On the outskirts of Mutianyu village, the hotel nestles in the shadow of Beijing's second most visited stretch of touristy Great Wall an hour’s drive from the city. Growing numbers of valley-side villas and holiday homes attest to the area’s wealth, as does the occasional Porsche parked under floral trellises. Back in the day, this district was home to several factories forging glazed tiles for Beijing’s temples.
16 mid-sized guest rooms fan out in three rows, all with private gardens and Great Wall views. Ask for a room at the front for unimpeded vistas. Exposed brick, slate flooring, crisp white linen and seductive, low-wattage spot lighting complement an idiosyncratic layout that features a semi open-plan toilet and rainforest shower, best suited to couples. A floor-to-ceiling frontage of insulated glass means you’ll wake, early ... to a glorious panorama of mountains crested with watchtowers. Light sleepers can use the eye shades provided. Queen-sized beds are the sole sleeping arrangement; the hotel doesn’t permit extra singles - even for infants - so parents will have to fork out for another room. In line with the green credentials the hotel strives for, toiletries and toothbrushes must be requested from reception.
Manicured grounds are planted with peach, apricot and persimmon trees – you’re sure to find a cosy corner to read a book in the afternoon sun. The row of once smoke-belching kilns has been converted to quirky, rustic meeting rooms, a cigar room for Chinese high-rollers, and the hotel reception. Breakfast can be taken al fresco on the large patio or in the breakfast room (previously the kiln office) with its striking roof of turquoise and peppermint tiles emblazoned with yellow dragons. A reading room sports comfy armchairs, a log fire and a modestly stocked bookshelf.
Eating and drinking
The hotel only cooks breakfast (included in room price), but it’s quite a feast. Freshly-baked bread and pastries with locally made apricot jam (yum) plus eggs, bacon and sausages all sourced from the surrounding villages.The nearby Schoolhouse (same owner) has a pricy, hit-and-miss dinner menu of western-style fine dining employing both local ingredients and staff. The area is full of touristy, road-side restaurants good for a family-style Chinese featuring seasonal, home-grown veggies.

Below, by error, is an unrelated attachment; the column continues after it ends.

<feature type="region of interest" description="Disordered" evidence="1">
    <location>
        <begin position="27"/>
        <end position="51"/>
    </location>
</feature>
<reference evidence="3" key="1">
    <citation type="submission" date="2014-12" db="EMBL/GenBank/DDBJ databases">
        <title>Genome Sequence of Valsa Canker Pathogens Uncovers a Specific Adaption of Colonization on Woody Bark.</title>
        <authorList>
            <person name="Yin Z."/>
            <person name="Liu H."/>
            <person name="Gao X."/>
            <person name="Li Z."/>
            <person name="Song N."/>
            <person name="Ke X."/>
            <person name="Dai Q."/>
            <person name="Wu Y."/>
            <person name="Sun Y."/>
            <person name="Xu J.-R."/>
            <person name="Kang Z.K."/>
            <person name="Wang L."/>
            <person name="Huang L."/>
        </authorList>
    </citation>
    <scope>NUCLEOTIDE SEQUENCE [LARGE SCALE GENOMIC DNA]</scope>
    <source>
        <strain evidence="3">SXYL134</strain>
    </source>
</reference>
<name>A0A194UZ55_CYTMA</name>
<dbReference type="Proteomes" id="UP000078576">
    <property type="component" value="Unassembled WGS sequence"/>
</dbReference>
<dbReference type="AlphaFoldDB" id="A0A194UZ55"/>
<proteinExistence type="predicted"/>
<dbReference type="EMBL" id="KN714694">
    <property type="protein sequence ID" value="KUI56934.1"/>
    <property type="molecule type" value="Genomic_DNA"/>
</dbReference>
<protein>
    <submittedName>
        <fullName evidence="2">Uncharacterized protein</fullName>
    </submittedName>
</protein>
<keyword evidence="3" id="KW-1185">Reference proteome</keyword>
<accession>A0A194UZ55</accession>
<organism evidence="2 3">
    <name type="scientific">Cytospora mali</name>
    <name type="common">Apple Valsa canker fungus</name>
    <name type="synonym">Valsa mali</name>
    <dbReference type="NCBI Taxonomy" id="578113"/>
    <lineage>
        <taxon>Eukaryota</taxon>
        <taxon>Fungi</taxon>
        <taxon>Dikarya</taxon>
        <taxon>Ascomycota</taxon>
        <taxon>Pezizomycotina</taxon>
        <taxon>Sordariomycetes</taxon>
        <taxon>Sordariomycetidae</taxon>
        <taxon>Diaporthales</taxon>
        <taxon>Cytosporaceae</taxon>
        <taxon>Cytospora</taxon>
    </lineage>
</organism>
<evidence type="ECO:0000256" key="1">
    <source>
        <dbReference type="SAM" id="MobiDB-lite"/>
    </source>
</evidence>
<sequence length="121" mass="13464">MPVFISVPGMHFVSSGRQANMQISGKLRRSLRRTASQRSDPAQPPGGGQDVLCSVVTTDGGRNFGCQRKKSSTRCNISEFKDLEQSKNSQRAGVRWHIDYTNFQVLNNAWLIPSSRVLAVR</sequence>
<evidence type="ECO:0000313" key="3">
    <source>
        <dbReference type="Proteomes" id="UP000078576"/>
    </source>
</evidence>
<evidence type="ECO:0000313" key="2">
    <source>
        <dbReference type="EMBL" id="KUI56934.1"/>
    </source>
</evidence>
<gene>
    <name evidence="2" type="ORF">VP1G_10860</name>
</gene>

The Great Wall of course, for which you’ll need half a day (less if you use the cable car or toboggan run). The surrounding area has plenty of potential for orchard walks, trout fishing and other countryside pursuits. A swimming pool, spa and yoga yard, showing off more of those beautiful tile shards, opened from March 2011.
The hotel manager, hailing from France, made us feel very welcome - the only wobble occured when he forgot to send a toothbrush to the room before closing reception for the night. Other staff are mostly drawn from local villages – no hotel finishing schools for them – so expect service to be polite if occasionally unpolished.
Who stays there
Weekending ex-pats, Foreign and Chinese honeymooners.
The hotel can arrange city transfers (from 600 RMB for four people), but it's cheaper, albeit more troublesome, to find your own way on a combination of public bus (916 from Dongzhimen bus station) and taxi.
- High-Speed Internet
- Swimming Pool
- Mature travellers
- Escaping the crowds
- Great views / scenery
- Nature / wildlife
Pros & Cons
- Delicious breakfast
- Great Wall views
- Beautiful gardens and environment
- Open-plan toilet design lacks privacy
- Queen-sized bed the only option